How Long Will FEMA Be In Puerto Rico? Trump Warns The Government Cannot Help "Forever"
It's becoming clearer where the president stands when it comes to the crisis that Puerto Rico, the U.S. territory, is still grappling with weeks after Hurricane Maria. President Donald Trump's latest tweets on Thursday morning blaming Puerto Rico for their own predicament — which was, as a reminder, caused by a natural disaster — serve to underscore his position.
He quotes conservative journalist Sharyl Attkisson, who reportedly claimed on Sinclair Broadcasting that "Puerto Rico survived the Hurricanes, now a financial crisis looms largely of their own making" — and then he goes on to warn that those providing government aid on the island won't be able to stay there "forever." There have been calls for Trump to be more sympathetic toward the American citizens who make up the population of Puerto Rico — but for many critics, his latest tweets proved otherwise. After quoting Attkisson, Trump wrote on Twitter:
A total lack of accountability say [sic] the Governor. Electric and all infrastructure was disaster before hurricanes. Congress to decide how much to spend. We cannot keep FEMA, the Military [and] the First Responders, who have been amazing (under the most difficult circumstances) in P.R. forever!
Trump is correct in stating that Puerto Rico was facing a financial crisis before Hurricane Maria, but Attkisson's claim that it was "largely of their own making" is far more debatable. Part of the reason for their problems, for example, is the exodus of Puerto Ricans since 2000, driven by multiple factors, including infrastructure and high unemployment. The federal government could have stepped in to clean things up earlier, during the Bush or Obama years, but no one did. Claiming that the fault lies entirely or even largely with Puerto Rico itself is just as misleading as a claim that they had no fault at all would be.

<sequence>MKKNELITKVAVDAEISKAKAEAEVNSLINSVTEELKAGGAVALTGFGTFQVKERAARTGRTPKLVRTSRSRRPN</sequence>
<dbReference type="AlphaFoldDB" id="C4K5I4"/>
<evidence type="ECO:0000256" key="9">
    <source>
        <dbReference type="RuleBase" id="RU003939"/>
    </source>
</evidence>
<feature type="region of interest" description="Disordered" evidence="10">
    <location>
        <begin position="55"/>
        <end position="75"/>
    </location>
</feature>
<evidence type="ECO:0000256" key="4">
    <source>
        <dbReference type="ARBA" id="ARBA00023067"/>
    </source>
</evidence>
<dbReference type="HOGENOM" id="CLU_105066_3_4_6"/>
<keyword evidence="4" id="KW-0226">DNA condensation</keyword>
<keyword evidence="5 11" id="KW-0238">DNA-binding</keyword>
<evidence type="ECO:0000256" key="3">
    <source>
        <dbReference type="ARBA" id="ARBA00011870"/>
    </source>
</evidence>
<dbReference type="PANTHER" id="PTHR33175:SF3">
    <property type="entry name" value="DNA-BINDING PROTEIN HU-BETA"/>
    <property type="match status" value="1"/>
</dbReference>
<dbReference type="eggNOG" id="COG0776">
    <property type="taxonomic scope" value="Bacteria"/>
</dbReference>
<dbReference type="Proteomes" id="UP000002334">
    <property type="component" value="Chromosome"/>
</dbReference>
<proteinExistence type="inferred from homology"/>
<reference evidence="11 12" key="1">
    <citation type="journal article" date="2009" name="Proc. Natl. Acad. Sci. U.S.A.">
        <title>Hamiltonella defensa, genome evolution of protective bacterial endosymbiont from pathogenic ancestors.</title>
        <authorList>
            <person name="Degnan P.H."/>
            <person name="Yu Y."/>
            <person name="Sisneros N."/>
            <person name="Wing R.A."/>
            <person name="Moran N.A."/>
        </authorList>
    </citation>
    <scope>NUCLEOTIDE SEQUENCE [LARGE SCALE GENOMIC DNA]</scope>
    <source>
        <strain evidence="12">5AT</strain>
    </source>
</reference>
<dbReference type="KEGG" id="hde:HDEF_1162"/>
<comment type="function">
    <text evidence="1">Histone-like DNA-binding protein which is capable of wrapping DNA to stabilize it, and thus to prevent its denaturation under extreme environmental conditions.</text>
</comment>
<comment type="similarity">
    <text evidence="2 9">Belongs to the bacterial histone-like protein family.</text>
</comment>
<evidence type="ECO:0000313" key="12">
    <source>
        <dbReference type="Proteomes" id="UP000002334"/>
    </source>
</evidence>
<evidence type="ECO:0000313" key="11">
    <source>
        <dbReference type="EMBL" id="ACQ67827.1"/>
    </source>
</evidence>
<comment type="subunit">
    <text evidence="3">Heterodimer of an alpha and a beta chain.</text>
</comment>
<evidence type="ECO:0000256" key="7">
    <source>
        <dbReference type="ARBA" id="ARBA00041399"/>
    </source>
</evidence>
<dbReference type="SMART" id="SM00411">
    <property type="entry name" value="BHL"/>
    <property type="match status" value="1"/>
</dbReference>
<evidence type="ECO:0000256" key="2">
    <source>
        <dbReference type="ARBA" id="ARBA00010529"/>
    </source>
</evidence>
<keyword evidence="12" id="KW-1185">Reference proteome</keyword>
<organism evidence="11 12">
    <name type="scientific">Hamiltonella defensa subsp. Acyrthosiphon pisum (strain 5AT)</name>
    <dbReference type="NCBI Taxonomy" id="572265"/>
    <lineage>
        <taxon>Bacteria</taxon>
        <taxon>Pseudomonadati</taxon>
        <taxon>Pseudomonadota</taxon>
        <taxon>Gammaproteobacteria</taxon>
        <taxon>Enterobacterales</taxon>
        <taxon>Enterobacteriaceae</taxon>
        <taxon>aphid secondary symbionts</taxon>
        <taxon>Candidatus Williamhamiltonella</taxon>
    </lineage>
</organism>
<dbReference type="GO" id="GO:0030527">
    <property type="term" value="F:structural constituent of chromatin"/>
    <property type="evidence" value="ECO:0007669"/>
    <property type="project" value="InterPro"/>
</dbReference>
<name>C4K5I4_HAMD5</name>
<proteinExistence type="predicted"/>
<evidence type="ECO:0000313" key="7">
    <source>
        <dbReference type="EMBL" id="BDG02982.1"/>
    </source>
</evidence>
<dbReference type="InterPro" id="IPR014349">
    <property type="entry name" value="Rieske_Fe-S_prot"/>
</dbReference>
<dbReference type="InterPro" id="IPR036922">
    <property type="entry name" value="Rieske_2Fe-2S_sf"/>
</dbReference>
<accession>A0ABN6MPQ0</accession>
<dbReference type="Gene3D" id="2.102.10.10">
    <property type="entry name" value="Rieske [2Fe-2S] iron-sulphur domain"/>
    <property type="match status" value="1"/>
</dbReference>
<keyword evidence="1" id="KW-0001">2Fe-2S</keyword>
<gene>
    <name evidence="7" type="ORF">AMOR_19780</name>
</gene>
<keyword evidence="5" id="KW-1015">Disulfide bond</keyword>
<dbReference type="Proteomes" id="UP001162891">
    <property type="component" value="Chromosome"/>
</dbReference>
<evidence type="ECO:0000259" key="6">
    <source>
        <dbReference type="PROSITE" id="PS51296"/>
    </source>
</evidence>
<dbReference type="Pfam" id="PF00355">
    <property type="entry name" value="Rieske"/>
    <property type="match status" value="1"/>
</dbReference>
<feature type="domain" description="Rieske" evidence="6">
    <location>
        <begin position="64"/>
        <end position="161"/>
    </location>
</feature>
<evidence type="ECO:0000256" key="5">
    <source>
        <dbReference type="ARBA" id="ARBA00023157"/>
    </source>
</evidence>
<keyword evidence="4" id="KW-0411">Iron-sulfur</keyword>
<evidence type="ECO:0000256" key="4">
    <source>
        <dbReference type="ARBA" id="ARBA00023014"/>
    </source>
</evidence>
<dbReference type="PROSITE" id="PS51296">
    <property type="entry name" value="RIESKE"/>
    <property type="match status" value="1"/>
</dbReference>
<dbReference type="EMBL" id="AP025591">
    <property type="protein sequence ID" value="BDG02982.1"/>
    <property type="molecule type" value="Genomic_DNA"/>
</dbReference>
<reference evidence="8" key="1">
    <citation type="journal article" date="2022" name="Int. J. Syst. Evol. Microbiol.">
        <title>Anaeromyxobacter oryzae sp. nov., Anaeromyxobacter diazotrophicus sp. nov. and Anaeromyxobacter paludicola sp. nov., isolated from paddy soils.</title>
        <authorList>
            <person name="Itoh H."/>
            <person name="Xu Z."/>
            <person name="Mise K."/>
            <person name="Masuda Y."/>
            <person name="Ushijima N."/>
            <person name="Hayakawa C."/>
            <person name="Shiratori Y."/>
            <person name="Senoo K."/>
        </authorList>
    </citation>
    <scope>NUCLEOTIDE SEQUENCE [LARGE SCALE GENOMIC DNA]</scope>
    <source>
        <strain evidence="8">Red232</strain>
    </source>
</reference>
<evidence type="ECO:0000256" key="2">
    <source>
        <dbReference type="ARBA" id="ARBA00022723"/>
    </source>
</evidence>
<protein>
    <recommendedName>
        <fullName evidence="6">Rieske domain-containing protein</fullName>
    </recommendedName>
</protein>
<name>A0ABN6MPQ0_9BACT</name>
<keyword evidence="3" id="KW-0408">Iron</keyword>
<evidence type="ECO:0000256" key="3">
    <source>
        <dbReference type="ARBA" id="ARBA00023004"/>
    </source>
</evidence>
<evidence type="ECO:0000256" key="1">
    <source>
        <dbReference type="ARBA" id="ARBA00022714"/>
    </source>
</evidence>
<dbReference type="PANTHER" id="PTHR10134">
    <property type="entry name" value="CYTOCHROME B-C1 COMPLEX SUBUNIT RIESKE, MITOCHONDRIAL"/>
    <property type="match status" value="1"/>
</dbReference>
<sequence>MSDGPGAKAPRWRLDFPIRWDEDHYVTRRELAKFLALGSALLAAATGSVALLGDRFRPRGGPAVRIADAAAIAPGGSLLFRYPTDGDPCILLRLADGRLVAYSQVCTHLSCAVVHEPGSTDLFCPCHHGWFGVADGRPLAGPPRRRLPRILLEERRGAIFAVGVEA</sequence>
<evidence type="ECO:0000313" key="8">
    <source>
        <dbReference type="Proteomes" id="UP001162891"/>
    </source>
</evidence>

What's not debatable at this point is that people across Puerto Rico are desperate for even the most basic resources. Only about 10 percent of the island currently has power, and only 64 percent has access to clean water. The EPA, for its part, has issued a warning against breaking into contaminated wells at toxic waste sites, which implies that this was a strategy that some people have resorted to. People in Puerto Rico have died from a treatable bacterial illness caused by drinking contaminated water, despite the fact that an American hospital ship is docked in Puerto Rico and only treating a tiny fraction of the number of people it has the capacity to help.
The government has already provided an impressive amount of aid to Puerto Rico, but the island simply needs more. And instead of agreeing to provide what Puerto Rican officials have requested, Trump has questioned their leadership and repeatedly praised the "amazing job" that his administration has done in the relief effort.
After a hugely damaging hurricane season, the United States has a lot of disaster relief on its hands. Hurricane Harvey relief in Texas and Louisiana is ongoing, but the president hasn't made any comments about how better urban planning in Houston could have prevented a disaster on that scale. The Florida Keys are also islands, but Trump hasn't made any comments about how that makes it more difficult to get relief there — as he did for Puerto Rico. And he's gone even farther today, by threatening the premature withdrawal of "FEMA, the Military [and] the First Responders" in his tweet.
As the president, Trump would have the power to force FEMA to withdraw from the island, leaving it unprepared to deal with the true humanitarian disaster facing it. He habitually makes empty threats in his tweets, though, so the people of Puerto Rico are probably hoping that this is just another one of them.